The different chronic diseases that can stem from an unhealthy diet have many similarities to the diseases associated with OSA. If you look on my website, www.michiganheadandneck.com, you will see the following facts about sleep disorders:
- Left untreated, sleep apnea increases one’s risk of heart attack and stroke
- Drowsiness is blamed for some 200,000-400,000 auto accidents annually, with the cost at $50-100 billion
- 90% of those who snore exhibit sleep apnea tendencies
- Hypertension is present in approximately 50% of patients with diagnosed OSA
- Uncontrolled sleep apnea can lead to exaggerated fibromyalgia, concentration problems, type II diabetes, stroke and irritable bowel syndrome
- Over long periods, uncontrolled sleep apnea results in intellectual and memory deterioration
- Sleep apnea can cause high blood pressure to develop, as well as heart and lung problems
- Anxiety also has a negative relation to sleeping soundly
- Because of sleep disorders, thousands of jobs are lost annually, with the cost in U.S. production exceeding $60 billion
- Sleep apnea has played a role in several disasters including the three-mile island meltdown, the Challenger explosion, and the Exxon Valdez oil spill
- The lack of oxygen to the brain and body caused by sleep apnea episodes can also contribute to increased chances of stroke, depression, fatigue, weight gain, irritable bowel syndrome, and type II diabetes.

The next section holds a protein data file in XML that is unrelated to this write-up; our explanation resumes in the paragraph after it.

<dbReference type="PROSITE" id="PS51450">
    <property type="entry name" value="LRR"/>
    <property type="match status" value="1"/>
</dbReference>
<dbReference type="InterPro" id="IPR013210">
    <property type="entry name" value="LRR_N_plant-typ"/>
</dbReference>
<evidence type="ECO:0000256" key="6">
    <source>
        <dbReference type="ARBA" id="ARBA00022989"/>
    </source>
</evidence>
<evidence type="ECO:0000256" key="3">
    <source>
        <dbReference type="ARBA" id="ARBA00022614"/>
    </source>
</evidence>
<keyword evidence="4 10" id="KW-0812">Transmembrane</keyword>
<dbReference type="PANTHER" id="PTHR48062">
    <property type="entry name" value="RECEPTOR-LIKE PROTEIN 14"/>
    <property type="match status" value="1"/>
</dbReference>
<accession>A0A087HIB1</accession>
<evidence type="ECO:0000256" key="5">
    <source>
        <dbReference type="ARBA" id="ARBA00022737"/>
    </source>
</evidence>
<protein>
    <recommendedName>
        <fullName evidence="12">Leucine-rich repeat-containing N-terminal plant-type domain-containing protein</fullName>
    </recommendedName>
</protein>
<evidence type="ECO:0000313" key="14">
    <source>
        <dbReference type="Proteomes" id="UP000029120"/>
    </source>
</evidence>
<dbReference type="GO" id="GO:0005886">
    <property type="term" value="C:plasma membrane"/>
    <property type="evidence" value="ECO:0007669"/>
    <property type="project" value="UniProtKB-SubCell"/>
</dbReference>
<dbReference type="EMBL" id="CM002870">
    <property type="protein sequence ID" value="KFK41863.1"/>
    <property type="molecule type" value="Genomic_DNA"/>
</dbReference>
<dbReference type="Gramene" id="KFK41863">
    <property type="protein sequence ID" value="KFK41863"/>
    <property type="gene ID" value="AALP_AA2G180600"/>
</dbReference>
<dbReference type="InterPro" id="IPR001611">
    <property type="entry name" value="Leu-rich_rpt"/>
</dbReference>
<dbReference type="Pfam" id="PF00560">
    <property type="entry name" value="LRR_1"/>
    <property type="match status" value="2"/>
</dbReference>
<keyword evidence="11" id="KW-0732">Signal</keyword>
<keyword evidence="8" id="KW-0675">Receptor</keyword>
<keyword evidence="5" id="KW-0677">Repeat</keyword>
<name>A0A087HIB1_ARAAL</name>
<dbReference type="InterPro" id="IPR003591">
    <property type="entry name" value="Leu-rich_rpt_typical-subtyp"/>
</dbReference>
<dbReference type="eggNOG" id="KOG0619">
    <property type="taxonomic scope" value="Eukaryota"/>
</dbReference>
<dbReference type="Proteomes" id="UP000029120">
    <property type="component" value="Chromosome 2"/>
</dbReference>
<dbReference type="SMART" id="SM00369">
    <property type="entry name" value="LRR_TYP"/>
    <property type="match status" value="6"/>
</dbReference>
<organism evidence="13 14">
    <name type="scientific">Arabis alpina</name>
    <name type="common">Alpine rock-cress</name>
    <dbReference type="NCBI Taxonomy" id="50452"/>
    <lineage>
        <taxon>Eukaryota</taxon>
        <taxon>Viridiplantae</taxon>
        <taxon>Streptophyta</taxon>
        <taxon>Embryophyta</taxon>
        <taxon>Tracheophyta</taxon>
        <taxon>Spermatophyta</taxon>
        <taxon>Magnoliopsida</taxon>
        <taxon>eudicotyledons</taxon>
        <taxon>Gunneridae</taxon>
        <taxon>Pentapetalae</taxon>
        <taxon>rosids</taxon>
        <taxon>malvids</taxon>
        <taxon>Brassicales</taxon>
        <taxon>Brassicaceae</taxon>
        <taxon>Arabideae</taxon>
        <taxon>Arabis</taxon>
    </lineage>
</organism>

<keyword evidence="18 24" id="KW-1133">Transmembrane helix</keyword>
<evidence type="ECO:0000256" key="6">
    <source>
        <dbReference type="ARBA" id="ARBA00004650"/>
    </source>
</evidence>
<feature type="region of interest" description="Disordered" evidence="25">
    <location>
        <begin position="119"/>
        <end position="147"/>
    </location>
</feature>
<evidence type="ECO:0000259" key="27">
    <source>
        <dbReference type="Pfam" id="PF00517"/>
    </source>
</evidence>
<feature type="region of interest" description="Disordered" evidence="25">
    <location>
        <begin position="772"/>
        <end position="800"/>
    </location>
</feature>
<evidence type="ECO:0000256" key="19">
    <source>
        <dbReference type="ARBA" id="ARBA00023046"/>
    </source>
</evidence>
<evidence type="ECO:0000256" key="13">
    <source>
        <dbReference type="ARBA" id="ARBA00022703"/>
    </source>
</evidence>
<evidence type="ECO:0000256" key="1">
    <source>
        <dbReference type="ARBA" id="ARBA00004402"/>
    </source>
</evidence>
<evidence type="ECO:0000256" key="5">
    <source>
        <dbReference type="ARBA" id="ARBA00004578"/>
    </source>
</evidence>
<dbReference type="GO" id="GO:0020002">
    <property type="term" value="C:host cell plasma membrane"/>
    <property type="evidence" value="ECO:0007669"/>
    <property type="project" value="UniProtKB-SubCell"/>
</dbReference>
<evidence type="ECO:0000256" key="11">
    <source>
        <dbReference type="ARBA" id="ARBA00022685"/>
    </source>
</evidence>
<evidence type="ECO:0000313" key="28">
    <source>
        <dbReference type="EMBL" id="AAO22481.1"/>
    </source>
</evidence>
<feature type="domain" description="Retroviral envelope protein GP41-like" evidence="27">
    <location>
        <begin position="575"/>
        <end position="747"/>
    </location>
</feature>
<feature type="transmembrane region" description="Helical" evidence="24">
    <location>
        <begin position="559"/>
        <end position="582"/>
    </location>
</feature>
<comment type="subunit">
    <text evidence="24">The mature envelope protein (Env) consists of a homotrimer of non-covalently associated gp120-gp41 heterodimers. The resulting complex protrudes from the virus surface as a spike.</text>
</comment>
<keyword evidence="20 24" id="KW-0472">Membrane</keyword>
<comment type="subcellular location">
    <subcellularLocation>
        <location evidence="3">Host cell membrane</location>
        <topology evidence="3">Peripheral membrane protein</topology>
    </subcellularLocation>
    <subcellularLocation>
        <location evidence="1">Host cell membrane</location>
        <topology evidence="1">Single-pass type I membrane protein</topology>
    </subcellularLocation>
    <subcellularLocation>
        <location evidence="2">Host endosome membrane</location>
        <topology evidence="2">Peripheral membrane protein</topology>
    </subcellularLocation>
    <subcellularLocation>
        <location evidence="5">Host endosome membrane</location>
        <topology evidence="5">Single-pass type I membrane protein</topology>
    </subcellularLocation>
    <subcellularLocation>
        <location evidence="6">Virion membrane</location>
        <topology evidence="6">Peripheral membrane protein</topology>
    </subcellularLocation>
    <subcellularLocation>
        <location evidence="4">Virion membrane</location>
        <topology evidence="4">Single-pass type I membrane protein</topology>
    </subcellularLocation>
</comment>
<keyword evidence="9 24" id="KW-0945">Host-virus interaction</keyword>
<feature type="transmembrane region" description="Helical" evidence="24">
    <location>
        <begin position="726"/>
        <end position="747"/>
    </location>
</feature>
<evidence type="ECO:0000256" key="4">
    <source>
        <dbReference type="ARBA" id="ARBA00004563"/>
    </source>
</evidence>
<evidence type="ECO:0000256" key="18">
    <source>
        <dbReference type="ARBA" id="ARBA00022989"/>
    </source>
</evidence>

At Michigan Head & Neck Institute, we offer treatment for Obstructive Sleep Apnea that consists of creating a custom-fit oral appliance (mouthpiece) which is comfortable and can be adjusted to meet the requirements of each patient. Dr. Klein works with each patient to provide the best options for their specific treatment. For more information please call (586) 573-0438 or visit www.michiganheadandneck.com.
Gadiraju, T. V., Patel, Y., Gaziano, J. M., & Djoussé, L. (2015). Fried Food Consumption and Cardiovascular Health: A Review of Current Evidence.Nutrients, 7(10), 8424-30.doi:10.3390/nu7105404
Dobrosielski, D. A., Papandreou, C., Patil, S. P., & Salas-Salvadó, J. (2017). Diet and exercise in the management of obstructive sleep apnoea and cardiovascular disease risk. European respiratory review : an official journal of the European Respiratory Society, 26(144), 160110.doi:10.1183/16000617.0110-2016
Canadian Medical Association Journal. (2012, October 1). Poor sleep in adolescents may increase risk of heart disease.ScienceDaily. www.sciencedaily.com/releases/2012/10/121001124753.htm
Published in Cardiology Journal Scan / Research · February 06, 2019;Fried Food Consumption Associated With All-Cause and Cardiovascular Mortality; BMJ : British Medical Journal
Association of fried food consumption with all cause, cardiovascular, and cancer mortality: prospective cohort study BMJ 2019; 364 doi: https://doi.org/10.1136/bmj.k5420(Published 23 January 2019)
Cahill LE, Pan A, Chiuve SE, et al. Fried-food consumption and risk of type 2 diabetes and coronary artery disease: a prospective study in 2 cohorts of US women and men. Am J Clin Nutr2014;100:667-75. doi:10.3945/ajcn.114.084129 pmid:24944061